Bratches “hopeful” of Silverstone deal

While the countdown to a new Concorde Agreement continues, a deal to keep Silverstone and the British Grand Prix on the calendar has even less time.

As it stands, 2019 will see Silverstone host the British Grand Prix for the last time, after which the event will drop from the calendar.

The British Racing Drivers’ Club (BRDC), which owns the circuit, exercised a clause in the contract days ahead of the 2017 event, which allowed it to end the deal after 2019, having finally spotted the elephant in the room in terms of the ever increasing hosting fees.

Simply put, either Formula One Management comes up with a deal which sees the hosting fees reduced or 2019 is the last time Silverstone hosts the race.

AS previously reported, Silverstone is already in a race against time to find the £13m needed for the 2019 event, which must be paid at the time.

Already under pressure, with the Financial Times revealing that F1’s pro forma core revenues fell 1% to $1.48bn in 2017, the first year under Liberty’s ownership, and with the pattern likely to be repeated this year, FOM can ill afford to lower the hosting fee for Silverstone, especially with Interlagos and Monza in the final years of their deals and, like Silverstone, clearly struggling.

Nonetheless, F1 commercial boss, Sean Bratches, remains “hopeful” of a deal, though it is unclear how one might be agreed that will satisfy all concerned.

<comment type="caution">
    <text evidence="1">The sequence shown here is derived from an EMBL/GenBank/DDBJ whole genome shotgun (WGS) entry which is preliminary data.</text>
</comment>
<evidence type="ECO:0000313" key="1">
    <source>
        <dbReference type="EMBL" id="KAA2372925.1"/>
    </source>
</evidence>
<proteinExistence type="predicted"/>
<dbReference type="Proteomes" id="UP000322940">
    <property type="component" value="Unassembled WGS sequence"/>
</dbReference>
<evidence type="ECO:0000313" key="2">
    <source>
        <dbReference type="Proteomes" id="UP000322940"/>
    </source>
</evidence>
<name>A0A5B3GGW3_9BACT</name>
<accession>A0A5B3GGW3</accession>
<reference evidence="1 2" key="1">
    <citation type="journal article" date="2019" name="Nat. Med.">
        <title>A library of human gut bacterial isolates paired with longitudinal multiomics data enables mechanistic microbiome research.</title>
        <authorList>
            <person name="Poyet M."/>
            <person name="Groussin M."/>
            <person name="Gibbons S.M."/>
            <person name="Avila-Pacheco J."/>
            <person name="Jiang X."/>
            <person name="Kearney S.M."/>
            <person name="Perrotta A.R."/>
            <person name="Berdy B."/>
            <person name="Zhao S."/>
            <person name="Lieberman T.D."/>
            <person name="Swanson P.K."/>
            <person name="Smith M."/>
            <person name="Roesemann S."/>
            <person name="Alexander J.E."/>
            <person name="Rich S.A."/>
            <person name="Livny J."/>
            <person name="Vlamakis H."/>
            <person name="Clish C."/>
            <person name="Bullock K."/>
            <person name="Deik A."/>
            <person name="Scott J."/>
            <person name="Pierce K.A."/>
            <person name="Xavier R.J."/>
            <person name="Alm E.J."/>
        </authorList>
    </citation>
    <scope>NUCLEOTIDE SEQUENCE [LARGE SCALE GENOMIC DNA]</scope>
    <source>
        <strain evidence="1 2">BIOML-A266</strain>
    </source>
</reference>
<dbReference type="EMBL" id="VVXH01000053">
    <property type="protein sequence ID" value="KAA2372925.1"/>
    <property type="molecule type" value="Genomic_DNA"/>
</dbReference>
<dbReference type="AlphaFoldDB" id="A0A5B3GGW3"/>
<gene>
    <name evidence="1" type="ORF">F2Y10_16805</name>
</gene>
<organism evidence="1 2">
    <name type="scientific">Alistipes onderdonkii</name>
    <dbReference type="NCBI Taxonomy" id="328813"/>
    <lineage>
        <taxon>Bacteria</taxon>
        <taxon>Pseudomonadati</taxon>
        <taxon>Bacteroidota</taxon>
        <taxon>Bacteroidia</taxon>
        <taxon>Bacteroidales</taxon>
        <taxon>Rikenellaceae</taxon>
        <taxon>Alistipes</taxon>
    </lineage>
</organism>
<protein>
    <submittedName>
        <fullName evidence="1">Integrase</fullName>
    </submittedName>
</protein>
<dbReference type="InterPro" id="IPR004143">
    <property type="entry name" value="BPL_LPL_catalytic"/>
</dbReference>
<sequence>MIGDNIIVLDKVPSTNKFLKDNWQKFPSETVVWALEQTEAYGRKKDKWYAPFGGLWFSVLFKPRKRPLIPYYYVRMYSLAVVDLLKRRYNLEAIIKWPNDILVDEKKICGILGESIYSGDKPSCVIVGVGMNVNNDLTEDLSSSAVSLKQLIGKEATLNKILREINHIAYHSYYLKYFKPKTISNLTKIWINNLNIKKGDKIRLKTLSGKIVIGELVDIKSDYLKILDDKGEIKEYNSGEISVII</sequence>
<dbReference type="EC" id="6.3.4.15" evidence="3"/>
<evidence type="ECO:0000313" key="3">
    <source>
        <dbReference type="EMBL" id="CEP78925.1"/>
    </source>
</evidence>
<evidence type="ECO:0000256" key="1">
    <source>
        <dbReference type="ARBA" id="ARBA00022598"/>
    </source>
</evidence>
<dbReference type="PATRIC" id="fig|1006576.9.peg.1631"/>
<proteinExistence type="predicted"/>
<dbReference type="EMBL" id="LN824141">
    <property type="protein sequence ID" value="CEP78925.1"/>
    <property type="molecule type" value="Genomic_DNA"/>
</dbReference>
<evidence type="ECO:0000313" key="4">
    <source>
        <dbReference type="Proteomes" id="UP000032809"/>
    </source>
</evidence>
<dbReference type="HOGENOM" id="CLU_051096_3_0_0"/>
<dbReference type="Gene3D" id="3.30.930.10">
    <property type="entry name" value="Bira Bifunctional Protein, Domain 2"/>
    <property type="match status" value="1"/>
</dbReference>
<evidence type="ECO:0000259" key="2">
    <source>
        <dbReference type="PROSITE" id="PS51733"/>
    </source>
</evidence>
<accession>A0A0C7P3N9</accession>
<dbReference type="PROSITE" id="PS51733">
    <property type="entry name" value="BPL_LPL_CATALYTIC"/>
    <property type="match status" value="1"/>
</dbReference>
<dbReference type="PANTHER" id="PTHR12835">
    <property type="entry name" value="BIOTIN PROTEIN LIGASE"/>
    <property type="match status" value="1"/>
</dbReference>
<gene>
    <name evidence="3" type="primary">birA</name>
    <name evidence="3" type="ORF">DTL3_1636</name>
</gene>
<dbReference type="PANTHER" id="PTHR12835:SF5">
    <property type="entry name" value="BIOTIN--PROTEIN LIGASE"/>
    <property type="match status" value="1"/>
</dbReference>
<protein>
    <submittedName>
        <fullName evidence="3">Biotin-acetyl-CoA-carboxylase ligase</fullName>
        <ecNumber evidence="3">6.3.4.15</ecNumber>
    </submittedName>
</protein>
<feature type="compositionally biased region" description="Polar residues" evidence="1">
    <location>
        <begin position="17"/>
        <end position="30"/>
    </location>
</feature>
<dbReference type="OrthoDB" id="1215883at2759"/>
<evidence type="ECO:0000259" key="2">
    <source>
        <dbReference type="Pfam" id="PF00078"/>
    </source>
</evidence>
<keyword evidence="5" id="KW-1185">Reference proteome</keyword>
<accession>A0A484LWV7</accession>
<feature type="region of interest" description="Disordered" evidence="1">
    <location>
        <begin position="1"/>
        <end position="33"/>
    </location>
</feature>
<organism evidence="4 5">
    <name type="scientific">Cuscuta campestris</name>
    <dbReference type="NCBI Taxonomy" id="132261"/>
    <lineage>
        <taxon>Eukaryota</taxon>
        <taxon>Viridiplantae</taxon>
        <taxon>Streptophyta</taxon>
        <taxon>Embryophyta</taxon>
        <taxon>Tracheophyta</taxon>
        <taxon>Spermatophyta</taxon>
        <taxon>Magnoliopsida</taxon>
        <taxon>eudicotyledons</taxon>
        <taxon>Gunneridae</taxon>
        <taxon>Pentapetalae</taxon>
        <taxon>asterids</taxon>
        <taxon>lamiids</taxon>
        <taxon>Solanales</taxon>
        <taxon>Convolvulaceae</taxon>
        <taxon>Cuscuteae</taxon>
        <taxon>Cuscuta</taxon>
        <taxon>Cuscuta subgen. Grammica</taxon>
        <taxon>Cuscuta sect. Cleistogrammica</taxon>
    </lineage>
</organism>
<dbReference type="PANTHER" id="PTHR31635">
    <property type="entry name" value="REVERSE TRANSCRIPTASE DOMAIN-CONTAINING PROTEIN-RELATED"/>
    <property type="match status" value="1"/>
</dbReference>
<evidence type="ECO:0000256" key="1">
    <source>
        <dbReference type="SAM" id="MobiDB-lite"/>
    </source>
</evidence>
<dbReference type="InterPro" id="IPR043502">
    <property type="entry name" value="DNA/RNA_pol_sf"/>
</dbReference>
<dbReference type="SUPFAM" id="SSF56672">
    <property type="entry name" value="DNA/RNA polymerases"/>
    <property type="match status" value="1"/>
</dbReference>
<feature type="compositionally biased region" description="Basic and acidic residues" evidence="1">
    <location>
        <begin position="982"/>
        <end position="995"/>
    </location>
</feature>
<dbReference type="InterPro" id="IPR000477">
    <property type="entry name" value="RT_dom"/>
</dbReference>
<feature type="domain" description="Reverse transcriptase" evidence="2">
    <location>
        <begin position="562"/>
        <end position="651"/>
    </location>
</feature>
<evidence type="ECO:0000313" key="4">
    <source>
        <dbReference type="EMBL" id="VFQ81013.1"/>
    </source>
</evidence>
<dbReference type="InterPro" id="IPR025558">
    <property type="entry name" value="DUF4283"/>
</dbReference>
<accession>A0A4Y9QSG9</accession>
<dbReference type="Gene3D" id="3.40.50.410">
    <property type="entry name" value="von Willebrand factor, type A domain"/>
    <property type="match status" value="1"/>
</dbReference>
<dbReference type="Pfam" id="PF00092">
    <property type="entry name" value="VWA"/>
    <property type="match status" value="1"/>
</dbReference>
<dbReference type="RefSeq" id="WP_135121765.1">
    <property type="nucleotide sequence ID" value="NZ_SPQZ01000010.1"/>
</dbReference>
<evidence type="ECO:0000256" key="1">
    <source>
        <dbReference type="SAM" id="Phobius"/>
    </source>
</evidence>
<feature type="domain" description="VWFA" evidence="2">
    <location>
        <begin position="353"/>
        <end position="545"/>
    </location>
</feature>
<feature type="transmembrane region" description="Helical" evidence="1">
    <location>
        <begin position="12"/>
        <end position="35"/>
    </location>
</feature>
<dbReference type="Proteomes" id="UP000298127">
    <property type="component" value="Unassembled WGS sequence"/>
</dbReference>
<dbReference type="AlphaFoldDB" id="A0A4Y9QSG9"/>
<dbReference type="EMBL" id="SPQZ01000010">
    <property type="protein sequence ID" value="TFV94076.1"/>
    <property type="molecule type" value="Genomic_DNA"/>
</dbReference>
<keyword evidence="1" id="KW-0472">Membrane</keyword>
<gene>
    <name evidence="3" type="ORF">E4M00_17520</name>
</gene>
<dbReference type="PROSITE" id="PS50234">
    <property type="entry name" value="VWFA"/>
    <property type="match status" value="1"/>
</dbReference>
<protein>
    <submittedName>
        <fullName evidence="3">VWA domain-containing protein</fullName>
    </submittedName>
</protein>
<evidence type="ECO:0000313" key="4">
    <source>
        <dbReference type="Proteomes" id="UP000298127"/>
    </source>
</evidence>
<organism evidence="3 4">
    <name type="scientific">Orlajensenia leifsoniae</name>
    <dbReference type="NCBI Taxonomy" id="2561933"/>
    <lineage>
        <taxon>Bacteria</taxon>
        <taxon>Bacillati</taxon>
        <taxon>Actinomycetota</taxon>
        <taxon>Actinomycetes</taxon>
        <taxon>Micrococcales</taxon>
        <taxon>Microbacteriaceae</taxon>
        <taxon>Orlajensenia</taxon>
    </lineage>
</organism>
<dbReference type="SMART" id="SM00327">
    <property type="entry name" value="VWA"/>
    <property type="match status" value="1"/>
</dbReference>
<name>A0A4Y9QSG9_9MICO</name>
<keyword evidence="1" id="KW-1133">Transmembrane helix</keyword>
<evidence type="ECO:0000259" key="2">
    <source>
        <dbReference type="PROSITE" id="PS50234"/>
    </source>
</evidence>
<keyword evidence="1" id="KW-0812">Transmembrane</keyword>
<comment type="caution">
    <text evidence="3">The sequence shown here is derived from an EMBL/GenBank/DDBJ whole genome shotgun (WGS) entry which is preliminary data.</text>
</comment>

“We are very hopeful,” he tells Sky Sports News. “There has not been a lot of change in terms of the last time we spoke.

“We are having discussions and conversations around the business terms and both genuinely trying to get a deal done,” he adds.

Silverstone, it speaks for itself, it’s an extraordinary brand. It’s the home of the first Grand Prix,” he pointed out, as he reverted to the marketing speak that leaves British race fans cold and seriously concerned for the future.

Meanwhile, as the powers-that-be continue to seek out “destination cities” as venues for races, the American admitted that London remains a key target.

“We are having conversations with the mayor’s office and conversations with cities around the world,” he said. “Certainly if there was an opportunity in London for us to race in the great streets here this would be an ideal circumstance, both for London and for Formula 1 fans around the world.”